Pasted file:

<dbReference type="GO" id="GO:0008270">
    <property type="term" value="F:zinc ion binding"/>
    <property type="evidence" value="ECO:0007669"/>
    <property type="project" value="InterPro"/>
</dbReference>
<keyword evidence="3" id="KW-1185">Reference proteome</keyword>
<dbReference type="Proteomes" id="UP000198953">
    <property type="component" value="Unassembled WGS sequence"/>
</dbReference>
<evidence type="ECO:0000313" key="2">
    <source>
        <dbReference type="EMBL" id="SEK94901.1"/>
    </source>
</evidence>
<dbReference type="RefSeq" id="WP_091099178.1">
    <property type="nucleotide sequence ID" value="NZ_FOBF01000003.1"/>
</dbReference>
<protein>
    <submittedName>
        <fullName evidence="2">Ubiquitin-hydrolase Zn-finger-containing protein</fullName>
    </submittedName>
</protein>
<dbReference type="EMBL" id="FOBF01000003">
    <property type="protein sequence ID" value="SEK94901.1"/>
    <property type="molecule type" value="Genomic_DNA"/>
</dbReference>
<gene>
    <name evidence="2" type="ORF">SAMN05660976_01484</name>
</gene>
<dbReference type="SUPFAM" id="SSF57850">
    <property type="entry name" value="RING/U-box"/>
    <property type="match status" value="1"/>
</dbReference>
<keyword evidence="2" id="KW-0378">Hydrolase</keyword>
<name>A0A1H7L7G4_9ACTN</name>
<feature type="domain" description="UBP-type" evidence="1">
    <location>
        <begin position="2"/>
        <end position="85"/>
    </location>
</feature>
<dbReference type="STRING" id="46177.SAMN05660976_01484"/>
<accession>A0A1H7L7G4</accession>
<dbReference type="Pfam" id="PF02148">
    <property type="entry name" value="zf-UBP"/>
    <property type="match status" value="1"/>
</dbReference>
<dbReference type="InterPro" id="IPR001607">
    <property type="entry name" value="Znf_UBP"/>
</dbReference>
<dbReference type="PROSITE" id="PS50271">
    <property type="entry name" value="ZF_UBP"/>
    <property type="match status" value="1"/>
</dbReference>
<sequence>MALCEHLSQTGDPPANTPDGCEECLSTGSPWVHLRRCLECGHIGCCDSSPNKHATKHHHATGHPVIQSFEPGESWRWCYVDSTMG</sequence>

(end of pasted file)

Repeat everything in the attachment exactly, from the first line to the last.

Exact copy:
<dbReference type="GO" id="GO:0008270">
    <property type="term" value="F:zinc ion binding"/>
    <property type="evidence" value="ECO:0007669"/>
    <property type="project" value="InterPro"/>
</dbReference>
<keyword evidence="3" id="KW-1185">Reference proteome</keyword>
<dbReference type="Proteomes" id="UP000198953">
    <property type="component" value="Unassembled WGS sequence"/>
</dbReference>
<evidence type="ECO:0000313" key="2">
    <source>
        <dbReference type="EMBL" id="SEK94901.1"/>
    </source>
</evidence>
<dbReference type="RefSeq" id="WP_091099178.1">
    <property type="nucleotide sequence ID" value="NZ_FOBF01000003.1"/>
</dbReference>
<protein>
    <submittedName>
        <fullName evidence="2">Ubiquitin-hydrolase Zn-finger-containing protein</fullName>
    </submittedName>
</protein>
<dbReference type="EMBL" id="FOBF01000003">
    <property type="protein sequence ID" value="SEK94901.1"/>
    <property type="molecule type" value="Genomic_DNA"/>
</dbReference>
<gene>
    <name evidence="2" type="ORF">SAMN05660976_01484</name>
</gene>
<dbReference type="SUPFAM" id="SSF57850">
    <property type="entry name" value="RING/U-box"/>
    <property type="match status" value="1"/>
</dbReference>
<keyword evidence="2" id="KW-0378">Hydrolase</keyword>
<name>A0A1H7L7G4_9ACTN</name>
<feature type="domain" description="UBP-type" evidence="1">
    <location>
        <begin position="2"/>
        <end position="85"/>
    </location>
</feature>
<dbReference type="STRING" id="46177.SAMN05660976_01484"/>
<accession>A0A1H7L7G4</accession>
<dbReference type="Pfam" id="PF02148">
    <property type="entry name" value="zf-UBP"/>
    <property type="match status" value="1"/>
</dbReference>
<dbReference type="InterPro" id="IPR001607">
    <property type="entry name" value="Znf_UBP"/>
</dbReference>
<dbReference type="PROSITE" id="PS50271">
    <property type="entry name" value="ZF_UBP"/>
    <property type="match status" value="1"/>
</dbReference>
<sequence>MALCEHLSQTGDPPANTPDGCEECLSTGSPWVHLRRCLECGHIGCCDSSPNKHATKHHHATGHPVIQSFEPGESWRWCYVDSTMG</sequence>